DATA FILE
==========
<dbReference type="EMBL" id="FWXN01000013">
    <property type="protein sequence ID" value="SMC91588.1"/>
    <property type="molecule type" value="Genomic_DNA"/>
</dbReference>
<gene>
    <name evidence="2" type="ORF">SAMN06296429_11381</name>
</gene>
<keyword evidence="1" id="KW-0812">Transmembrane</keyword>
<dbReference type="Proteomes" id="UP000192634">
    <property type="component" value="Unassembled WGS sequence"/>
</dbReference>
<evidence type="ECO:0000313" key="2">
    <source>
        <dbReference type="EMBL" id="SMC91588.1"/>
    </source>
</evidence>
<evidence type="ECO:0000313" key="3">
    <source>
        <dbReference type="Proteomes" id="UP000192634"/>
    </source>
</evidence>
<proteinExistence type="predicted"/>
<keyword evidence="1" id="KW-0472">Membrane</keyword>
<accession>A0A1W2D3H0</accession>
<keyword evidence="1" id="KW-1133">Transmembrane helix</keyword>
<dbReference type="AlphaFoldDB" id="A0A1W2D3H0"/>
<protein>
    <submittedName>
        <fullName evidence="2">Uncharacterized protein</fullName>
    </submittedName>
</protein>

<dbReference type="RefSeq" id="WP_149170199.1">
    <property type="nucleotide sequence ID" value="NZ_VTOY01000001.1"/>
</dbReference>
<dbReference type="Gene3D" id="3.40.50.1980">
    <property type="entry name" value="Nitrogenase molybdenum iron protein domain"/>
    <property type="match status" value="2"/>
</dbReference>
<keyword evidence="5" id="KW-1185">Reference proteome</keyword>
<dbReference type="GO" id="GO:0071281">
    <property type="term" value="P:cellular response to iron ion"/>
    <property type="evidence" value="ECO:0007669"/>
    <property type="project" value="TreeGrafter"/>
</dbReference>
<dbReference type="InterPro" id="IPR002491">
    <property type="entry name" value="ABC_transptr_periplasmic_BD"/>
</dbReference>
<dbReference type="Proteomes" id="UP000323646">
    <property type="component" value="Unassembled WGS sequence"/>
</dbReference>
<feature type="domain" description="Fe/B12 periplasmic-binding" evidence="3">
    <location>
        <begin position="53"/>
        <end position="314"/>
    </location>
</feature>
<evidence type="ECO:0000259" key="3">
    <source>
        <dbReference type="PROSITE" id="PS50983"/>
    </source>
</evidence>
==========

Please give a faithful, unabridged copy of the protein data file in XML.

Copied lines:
<dbReference type="EMBL" id="FWXN01000013">
    <property type="protein sequence ID" value="SMC91588.1"/>
    <property type="molecule type" value="Genomic_DNA"/>
</dbReference>
<gene>
    <name evidence="2" type="ORF">SAMN06296429_11381</name>
</gene>
<keyword evidence="1" id="KW-0812">Transmembrane</keyword>
<dbReference type="Proteomes" id="UP000192634">
    <property type="component" value="Unassembled WGS sequence"/>
</dbReference>
<evidence type="ECO:0000313" key="2">
    <source>
        <dbReference type="EMBL" id="SMC91588.1"/>
    </source>
</evidence>
<evidence type="ECO:0000313" key="3">
    <source>
        <dbReference type="Proteomes" id="UP000192634"/>
    </source>
</evidence>
<proteinExistence type="predicted"/>
<keyword evidence="1" id="KW-0472">Membrane</keyword>
<accession>A0A1W2D3H0</accession>
<keyword evidence="1" id="KW-1133">Transmembrane helix</keyword>
<dbReference type="AlphaFoldDB" id="A0A1W2D3H0"/>
<protein>
    <submittedName>
        <fullName evidence="2">Uncharacterized protein</fullName>
    </submittedName>
</protein>

<dbReference type="RefSeq" id="WP_149170199.1">
    <property type="nucleotide sequence ID" value="NZ_VTOY01000001.1"/>
</dbReference>
<dbReference type="Gene3D" id="3.40.50.1980">
    <property type="entry name" value="Nitrogenase molybdenum iron protein domain"/>
    <property type="match status" value="2"/>
</dbReference>
<keyword evidence="5" id="KW-1185">Reference proteome</keyword>
<dbReference type="GO" id="GO:0071281">
    <property type="term" value="P:cellular response to iron ion"/>
    <property type="evidence" value="ECO:0007669"/>
    <property type="project" value="TreeGrafter"/>
</dbReference>
<dbReference type="InterPro" id="IPR002491">
    <property type="entry name" value="ABC_transptr_periplasmic_BD"/>
</dbReference>
<dbReference type="Proteomes" id="UP000323646">
    <property type="component" value="Unassembled WGS sequence"/>
</dbReference>
<feature type="domain" description="Fe/B12 periplasmic-binding" evidence="3">
    <location>
        <begin position="53"/>
        <end position="314"/>
    </location>
</feature>
<evidence type="ECO:0000259" key="3">
    <source>
        <dbReference type="PROSITE" id="PS50983"/>
    </source>
</evidence>